When the film comedy "Dude, Where's My Car?" opened last Friday, reviews were noticeably absent from newspapers and the TV airwaves. Once again, a skittish studio had shielded one of its artistically questionable releases from high-profile brickbats. But this time, the critics who were shut out of the preview process encountered some nasty new roadblocks -- including the threat of police action.
For this bizarre development, credit the film's distributor, 20th Century Fox. After announcing that advance screenings of "Dude" would be held for reviewers and members of the general public, the studio changed its mind: Entry was now off-limits to critics. Everyone else was welcome.
On several levels, the decree defied logic. The Tampa and Orlando screenings were on the eve of the film's coast-to-coast rollout, making it physically impossible for pan notices to hit the press before the film was in the public domain. And what could realistically be done to a reviewer who tried to flout the order? Would he or she be bounced from the theater and subjected to a sound pistol-whipping?
As Orlando Weekly contributor George Meyer learned, the truth wasn't far afield. His attempt to attend the Tampa screening was foiled by one of the studio's representatives, who reminded Meyer that he was "persona non grata."
"If it takes the police to remove you, we'll have to call the police," she said.
Rather than inflict that scene on the crowd -- which Meyer estimates was about 200 strong, mostly of high-school age -- he walked out. Returning the next day, he bought a ticket to the film in order to file his review.
By rights, this anecdote should end with you and I sharing a chuckle over the lunatic idea that a movie-studio flack would consider calling on the boys in blue to forestall a negative review -- especially when the picture in question is a starring vehicle for the dumb guy from "That '70s Show." But when the weekend's box-office tallies were reported, Dude stood in second place with $14 million. Though heinous, Fox's game plan clearly worked.
We'll see what kind of legs "Dude" has next weekend, after late-breaking reviews have been ingested by the portion of the film's target audience that can actually read. For now, a troubling precedent has been set. What will the requirements be to attend a preview of "Star Wars: Episode II" -- a urine test and an oath of OMERTA?
Fools like the first time
Sak Comedy Lab will host a marathon comedy festival from Feb. 21 through 25 of next year. Titled Foolfest 2001, the juried conclave will feature nightly public performances (40, it's hoped), as well as daytime workshops for aspiring idiots. Possible participants include locals The Oops Guys and THEM, plus Toronto's The Cowards, Chicago's Mission IMPROVable (who were outstanding at last April's edition of the annual Orlando International Fringe Festival) and San Francisco's We Be Negroes (an all-African-American troupe, of course).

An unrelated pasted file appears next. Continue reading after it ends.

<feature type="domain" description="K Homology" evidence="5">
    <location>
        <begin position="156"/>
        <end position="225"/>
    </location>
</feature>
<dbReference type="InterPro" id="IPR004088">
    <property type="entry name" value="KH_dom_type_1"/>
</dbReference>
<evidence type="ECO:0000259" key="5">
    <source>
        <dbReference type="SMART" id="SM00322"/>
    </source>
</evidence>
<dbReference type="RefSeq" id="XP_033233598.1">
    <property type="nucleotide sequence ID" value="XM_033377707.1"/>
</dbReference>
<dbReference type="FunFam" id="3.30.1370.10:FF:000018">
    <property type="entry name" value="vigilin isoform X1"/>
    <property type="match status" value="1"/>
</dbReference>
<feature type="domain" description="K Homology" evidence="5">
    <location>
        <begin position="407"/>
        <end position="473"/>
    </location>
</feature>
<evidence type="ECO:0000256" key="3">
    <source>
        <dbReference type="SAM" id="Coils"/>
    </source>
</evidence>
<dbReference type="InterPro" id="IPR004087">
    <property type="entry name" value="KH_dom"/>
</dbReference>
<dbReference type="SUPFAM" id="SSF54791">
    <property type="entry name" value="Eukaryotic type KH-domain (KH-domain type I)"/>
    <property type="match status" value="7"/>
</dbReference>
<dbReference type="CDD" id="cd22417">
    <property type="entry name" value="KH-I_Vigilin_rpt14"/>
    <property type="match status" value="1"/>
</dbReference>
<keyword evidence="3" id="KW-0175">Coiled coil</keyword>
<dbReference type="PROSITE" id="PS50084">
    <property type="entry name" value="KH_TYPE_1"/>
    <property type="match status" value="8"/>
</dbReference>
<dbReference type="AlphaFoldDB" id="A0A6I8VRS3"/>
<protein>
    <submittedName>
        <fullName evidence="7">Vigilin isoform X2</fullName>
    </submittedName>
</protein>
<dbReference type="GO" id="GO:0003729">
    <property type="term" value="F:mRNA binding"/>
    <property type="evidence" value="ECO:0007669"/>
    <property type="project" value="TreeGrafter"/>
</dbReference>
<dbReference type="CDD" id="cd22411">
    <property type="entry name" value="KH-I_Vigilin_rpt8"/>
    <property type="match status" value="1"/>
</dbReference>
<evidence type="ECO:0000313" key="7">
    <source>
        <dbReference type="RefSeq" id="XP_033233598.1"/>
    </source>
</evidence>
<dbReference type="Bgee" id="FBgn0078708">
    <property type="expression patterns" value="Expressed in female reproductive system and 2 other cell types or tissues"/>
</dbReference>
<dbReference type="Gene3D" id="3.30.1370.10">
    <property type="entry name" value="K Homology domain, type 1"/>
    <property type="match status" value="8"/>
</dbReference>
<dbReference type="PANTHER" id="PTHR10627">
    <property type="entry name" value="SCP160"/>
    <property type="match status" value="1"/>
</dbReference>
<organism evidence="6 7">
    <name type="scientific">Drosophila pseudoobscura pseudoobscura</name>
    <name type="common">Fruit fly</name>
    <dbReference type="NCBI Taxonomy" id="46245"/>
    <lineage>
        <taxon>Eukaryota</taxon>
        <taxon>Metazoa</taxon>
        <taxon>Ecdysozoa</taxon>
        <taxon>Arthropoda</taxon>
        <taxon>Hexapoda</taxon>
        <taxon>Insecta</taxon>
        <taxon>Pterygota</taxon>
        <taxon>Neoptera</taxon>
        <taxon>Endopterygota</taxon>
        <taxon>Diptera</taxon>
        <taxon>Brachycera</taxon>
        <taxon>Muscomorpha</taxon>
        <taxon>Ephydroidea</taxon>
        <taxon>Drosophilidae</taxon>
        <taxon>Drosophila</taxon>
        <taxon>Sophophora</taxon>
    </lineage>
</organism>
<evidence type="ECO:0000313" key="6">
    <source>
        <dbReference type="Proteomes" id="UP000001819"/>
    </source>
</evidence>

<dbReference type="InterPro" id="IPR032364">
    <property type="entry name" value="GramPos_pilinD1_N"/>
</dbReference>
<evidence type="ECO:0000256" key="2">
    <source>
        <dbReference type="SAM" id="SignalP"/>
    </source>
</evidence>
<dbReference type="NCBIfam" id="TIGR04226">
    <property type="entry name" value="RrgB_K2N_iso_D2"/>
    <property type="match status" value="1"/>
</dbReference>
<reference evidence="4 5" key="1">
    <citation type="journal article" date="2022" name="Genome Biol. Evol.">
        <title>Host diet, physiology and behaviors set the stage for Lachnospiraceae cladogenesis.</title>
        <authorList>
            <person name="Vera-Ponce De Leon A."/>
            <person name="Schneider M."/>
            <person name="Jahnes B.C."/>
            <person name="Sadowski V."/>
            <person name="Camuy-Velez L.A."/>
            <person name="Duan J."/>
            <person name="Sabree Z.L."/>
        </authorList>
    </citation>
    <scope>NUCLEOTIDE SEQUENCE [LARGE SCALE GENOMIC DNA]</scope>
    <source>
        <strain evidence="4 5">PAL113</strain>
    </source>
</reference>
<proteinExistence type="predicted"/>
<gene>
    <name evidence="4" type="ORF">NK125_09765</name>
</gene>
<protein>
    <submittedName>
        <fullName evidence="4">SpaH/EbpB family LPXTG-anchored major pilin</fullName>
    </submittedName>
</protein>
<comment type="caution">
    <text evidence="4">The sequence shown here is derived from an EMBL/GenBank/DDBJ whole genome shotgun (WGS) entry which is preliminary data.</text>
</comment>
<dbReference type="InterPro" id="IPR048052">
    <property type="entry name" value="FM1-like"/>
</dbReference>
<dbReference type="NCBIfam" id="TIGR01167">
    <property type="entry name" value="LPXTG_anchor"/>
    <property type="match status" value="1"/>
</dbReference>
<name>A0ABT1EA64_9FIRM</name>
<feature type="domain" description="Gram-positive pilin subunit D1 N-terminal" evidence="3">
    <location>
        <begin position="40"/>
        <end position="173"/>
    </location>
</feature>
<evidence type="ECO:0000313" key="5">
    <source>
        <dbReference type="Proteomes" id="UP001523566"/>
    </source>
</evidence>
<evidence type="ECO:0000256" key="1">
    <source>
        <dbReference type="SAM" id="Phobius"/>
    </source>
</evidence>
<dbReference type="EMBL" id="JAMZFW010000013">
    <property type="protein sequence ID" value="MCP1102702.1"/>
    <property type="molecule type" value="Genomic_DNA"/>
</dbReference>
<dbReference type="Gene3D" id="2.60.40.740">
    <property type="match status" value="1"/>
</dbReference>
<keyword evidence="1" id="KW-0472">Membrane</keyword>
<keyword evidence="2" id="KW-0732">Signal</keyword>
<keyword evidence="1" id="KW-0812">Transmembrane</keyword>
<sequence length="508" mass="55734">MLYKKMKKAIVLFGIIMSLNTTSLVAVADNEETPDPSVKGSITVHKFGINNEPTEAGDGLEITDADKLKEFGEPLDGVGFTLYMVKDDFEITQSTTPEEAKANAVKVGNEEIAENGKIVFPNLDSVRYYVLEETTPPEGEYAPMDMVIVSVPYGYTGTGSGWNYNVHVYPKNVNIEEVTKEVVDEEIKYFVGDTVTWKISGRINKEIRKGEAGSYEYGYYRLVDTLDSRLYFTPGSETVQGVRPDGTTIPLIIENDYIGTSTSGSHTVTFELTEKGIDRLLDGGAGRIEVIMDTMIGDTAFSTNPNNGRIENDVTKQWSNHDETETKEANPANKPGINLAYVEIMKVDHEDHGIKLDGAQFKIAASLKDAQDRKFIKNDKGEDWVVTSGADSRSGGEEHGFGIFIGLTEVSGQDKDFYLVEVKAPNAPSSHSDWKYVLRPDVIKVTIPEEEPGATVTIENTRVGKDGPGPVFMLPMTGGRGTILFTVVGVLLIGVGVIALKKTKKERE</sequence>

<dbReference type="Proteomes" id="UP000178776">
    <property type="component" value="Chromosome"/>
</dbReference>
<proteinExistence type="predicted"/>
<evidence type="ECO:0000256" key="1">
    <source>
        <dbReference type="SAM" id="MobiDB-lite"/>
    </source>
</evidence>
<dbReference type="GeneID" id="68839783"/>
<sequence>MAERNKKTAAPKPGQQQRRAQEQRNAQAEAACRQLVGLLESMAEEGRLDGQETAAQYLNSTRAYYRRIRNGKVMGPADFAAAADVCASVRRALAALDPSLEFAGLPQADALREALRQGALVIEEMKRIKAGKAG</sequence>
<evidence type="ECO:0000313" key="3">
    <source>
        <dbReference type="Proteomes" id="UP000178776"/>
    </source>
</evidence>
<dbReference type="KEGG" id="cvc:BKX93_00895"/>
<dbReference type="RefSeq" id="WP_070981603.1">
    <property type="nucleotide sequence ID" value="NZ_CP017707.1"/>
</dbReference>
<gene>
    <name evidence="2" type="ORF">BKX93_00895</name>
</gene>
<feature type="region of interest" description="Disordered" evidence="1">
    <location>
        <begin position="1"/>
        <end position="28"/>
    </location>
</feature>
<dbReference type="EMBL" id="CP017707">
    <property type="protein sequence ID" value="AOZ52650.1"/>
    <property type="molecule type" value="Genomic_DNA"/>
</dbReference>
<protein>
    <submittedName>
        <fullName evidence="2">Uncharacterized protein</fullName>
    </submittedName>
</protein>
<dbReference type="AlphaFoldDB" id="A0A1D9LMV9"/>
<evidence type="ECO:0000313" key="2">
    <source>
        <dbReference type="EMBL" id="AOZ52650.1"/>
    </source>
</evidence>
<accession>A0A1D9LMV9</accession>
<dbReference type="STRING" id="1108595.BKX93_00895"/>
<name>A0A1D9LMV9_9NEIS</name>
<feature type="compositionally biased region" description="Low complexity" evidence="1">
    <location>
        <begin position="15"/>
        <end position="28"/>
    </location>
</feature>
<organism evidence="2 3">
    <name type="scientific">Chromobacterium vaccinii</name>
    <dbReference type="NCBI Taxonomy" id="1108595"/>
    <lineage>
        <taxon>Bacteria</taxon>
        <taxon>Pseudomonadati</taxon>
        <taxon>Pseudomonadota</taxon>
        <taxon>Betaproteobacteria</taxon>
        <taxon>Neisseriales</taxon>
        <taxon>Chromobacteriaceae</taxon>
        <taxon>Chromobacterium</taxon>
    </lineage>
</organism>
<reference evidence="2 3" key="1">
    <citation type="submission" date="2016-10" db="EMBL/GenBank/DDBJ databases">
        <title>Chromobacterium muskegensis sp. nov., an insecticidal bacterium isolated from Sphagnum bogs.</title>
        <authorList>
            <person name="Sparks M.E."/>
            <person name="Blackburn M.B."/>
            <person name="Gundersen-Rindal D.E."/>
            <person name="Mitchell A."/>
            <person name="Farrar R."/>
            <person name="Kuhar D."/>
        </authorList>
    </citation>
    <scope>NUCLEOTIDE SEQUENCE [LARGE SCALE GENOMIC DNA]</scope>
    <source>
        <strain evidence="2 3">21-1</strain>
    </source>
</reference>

According to Jay Hopkins, the event's executive director, Foolfest was inspired in part by Sak's participation in similar festivals across the country. Its winter timetable, he feels, will draw Northern troupes to Orlando's warmer climes, yet its dates are far enough from Fringe 2001 to avoid confusing patrons or performers.
"Hopefully, the people who want to perform [at both] can do both," he says.
The five-day event will begin with the final episode of "Foolish Hearts," Sak's improvised soap opera, which will return from holiday hiatus Jan. 3 to resume its every-Wednesday chapter of silliness. The show is worth seeing for its character names alone, especially the moniker that's been given to the temperamental Hollywood starlet played by Sak regular Megan Whyte: Paisley Motif.
Sanford and nuns
To the rest of the country, Seminole County may forever be known for iffy absentee ballots. But if Sandy Lipscomb and Shane Wages have their way, Sanford will instead become synonymous with musical theater.
On Jan. 13, the duo will present a kickoff party for their new SJS Entertainment complex, a performance hub located on the site of the former Palladium Event Complex -- and a contender to fill the community-theater jones felt by folks left high and dry by the dormant state of the Civic Theatres of Central Florida. Attendees will salute the duo's success in transforming the club's main stage area into the Broadway Theater, a 700-seat room whose proscenium stage will host an eight-show season of musicals that's to begin with a Feb. 9 production of "Nunsense."
The party will include a 45-minute overview of that season's intended highlights, and Lipscomb and Wages may also sing selections from "Joan of Arc: The Passion of the Maid," an original musical by DeLand composer Joaquin Sanchez.
Seasoned performers both -- Lipscomb has trod the boards at Daytona Beach Community College, Lake Helen's Shoestring Theater and Eustis' Bay Street Playhouse, while Wages was the vice president of the Wekiva River Players -- the duo are relying on musical theater as the linchpin of their business plan. Though the facility is already about 70 percent booked, rentals are being offered to outside groups. Also available is an adjacent, 250-capacity lounge, where smaller performances, rehearsals and concession sales will be combined under the banner The Green Room Cabaret. (Hey, I want royalties!)
The SJS schedule won't be limited to theater: Other on-site offerings will include an Easter cantata and a battle of the bands.
That's funny; the last time I was on the premises, it was still the Tsunami nightclub. And Ratt was playing.
"Well, we're cleaning the place up," Lipscomb says, mishearing my musings as a warning that actual rodents reside in the rafters. Either way, I think the nuns can hold their own.